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Clinical Observation |

Postsplenectomy Capnocytophaga canimorsus Sepsis Presenting as an Acute Abdomen

Carol J. Sawmiller, MD; Stanley J. Dudrick, MD; Munir Hamzi, MD
Arch Surg. 1998;133(12):1362-1365. doi:10.1001/archsurg.133.12.1362.
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Patients with intra-abdominal processes that require prompt surgical intervention, including appendicitis, perforated viscus, ischemic bowel, volvulus, and bowel obstruction, often present with signs and symptoms of an acute abdomen. Several medical problems can mimic an acute abdomen. Overwhelming postsplenectomy infection is a life-threatening condition that can present with acute abdominal symptoms. The incidence of overwhelming postsplenectomy infection ranges from 1% to 25%, and is caused by Streptococcus pneumoniae in 50% of cases. Capnocytophaga canimorsus, a bacteria commonly found in dog saliva, accounts for less than 1% of cases. Overwhelming postsplenectomy infection has a rapidly deteriorating course that progresses to respiratory and renal failure, cardiovascular collapse, and death. The mortality associated with overwhelming postsplenectomy infection is 60% to 80%. Early diagnosis and institution of appropriate antibiotic therapy and supportive care is essential to improve patient outcome. A previously healthy woman who had undergone splenectomy secondary to trauma 11 years earlier presented with symptoms of an acute abdomen. A diagnosis of overwhelming postsplenectomy infection due to C canimorsus was made based on her peripheral blood smear and blood culture findings. Early aggressive care and antibiotic treatment resulted in a successful outcome for this patient with no long-term morbidity. This patient's clinical course demonstrates the importance of early diagnosis and treatment of overwhelming postsplenectomy infection.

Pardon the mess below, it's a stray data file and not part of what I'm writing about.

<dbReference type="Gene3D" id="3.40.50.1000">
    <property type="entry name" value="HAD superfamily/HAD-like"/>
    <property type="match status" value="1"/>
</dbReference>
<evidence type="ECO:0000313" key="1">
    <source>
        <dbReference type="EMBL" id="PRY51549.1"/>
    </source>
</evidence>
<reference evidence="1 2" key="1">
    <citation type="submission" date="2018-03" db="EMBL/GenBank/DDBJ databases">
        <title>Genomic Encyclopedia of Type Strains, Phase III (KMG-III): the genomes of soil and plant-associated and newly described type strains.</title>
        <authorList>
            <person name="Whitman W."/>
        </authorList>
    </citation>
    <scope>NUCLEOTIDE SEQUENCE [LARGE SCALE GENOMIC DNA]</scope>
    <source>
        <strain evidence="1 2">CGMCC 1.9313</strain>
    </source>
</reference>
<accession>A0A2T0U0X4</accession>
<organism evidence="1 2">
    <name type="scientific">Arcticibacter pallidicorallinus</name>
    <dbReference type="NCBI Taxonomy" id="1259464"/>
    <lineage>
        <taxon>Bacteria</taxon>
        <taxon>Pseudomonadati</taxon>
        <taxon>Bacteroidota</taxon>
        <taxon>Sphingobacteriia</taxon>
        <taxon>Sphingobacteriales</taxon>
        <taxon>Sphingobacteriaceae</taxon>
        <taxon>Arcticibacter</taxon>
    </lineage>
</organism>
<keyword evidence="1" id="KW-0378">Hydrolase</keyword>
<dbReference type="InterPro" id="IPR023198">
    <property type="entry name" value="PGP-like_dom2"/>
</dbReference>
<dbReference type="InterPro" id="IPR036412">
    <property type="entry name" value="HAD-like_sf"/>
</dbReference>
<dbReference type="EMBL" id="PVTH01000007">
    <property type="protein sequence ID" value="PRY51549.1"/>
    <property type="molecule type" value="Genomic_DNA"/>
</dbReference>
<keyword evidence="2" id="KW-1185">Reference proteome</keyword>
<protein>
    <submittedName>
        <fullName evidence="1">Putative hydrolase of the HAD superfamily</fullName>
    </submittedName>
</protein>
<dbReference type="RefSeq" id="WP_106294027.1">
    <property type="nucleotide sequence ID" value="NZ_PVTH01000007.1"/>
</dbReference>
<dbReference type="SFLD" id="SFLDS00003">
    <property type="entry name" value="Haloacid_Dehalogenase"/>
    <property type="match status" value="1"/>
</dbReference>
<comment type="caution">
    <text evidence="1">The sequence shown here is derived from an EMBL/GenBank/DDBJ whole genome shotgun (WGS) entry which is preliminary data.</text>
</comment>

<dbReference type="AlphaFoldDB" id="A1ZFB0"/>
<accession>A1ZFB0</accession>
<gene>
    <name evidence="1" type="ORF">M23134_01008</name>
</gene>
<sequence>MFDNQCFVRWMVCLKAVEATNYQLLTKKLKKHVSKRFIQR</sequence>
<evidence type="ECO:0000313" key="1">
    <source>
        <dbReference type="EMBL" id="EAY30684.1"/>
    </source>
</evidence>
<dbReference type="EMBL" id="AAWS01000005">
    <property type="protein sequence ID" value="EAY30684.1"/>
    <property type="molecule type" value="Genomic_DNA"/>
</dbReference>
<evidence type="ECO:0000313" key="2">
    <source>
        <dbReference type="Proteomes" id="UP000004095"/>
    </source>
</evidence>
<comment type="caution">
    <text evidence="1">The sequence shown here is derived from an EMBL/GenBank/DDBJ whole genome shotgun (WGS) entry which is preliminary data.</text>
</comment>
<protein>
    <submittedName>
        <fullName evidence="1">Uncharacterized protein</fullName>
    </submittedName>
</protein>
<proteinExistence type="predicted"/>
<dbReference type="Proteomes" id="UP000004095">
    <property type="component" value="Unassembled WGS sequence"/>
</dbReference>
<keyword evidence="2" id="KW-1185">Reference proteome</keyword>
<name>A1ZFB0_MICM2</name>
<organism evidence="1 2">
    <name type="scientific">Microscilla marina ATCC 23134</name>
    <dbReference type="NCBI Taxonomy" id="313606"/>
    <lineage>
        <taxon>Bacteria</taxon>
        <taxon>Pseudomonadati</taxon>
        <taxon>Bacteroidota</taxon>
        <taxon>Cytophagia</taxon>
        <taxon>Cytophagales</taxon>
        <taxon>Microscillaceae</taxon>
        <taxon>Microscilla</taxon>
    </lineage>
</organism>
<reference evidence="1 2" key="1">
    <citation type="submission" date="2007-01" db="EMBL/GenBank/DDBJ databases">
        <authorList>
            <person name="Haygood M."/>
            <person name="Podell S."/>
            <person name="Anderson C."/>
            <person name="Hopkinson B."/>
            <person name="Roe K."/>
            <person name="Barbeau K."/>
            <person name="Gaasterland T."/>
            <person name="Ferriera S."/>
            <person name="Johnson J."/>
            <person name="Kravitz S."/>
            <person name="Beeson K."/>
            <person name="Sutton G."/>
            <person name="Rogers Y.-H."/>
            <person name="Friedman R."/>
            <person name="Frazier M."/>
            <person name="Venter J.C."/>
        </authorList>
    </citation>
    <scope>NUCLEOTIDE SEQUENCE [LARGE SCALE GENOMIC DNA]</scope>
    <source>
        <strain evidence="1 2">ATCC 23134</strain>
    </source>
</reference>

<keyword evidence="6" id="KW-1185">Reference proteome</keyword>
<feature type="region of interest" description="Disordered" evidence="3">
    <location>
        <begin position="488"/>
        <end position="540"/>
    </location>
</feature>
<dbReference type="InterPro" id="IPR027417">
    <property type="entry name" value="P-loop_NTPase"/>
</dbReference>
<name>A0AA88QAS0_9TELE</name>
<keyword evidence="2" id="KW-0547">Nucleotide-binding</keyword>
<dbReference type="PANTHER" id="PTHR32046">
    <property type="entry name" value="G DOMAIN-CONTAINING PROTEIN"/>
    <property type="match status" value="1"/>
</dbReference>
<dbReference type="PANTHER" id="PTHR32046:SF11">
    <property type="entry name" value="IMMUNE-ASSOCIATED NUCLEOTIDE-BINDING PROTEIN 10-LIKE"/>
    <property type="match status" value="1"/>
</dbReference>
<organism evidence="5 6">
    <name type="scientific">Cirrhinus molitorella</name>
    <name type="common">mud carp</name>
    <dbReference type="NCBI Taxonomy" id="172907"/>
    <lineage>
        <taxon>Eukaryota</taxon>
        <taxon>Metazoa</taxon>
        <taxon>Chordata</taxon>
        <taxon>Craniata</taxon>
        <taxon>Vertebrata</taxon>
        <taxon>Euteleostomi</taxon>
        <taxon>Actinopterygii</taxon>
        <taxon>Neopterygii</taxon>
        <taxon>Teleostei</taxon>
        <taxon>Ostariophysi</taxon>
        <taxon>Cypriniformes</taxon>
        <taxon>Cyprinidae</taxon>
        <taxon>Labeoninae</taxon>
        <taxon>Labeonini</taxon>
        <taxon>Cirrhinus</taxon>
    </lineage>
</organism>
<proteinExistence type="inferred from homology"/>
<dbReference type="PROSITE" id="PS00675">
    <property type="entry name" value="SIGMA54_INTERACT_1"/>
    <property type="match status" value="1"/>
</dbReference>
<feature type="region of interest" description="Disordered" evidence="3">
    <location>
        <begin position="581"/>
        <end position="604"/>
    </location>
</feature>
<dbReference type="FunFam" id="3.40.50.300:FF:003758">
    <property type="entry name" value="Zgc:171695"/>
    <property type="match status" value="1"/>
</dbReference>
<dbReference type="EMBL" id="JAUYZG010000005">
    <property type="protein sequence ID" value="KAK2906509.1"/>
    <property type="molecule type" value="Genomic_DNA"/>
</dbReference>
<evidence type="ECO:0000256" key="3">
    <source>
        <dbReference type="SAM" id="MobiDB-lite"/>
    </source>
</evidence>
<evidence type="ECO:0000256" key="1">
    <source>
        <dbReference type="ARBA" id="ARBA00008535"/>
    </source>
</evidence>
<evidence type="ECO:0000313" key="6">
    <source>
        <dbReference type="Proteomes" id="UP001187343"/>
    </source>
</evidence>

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Photomicrographic view of peripherally obtained blood. Many extracellular and intracellular gram-negative rods are evident. Almost all neutrophils contain multiple intracellular rods (Gram, original magnification ×200).

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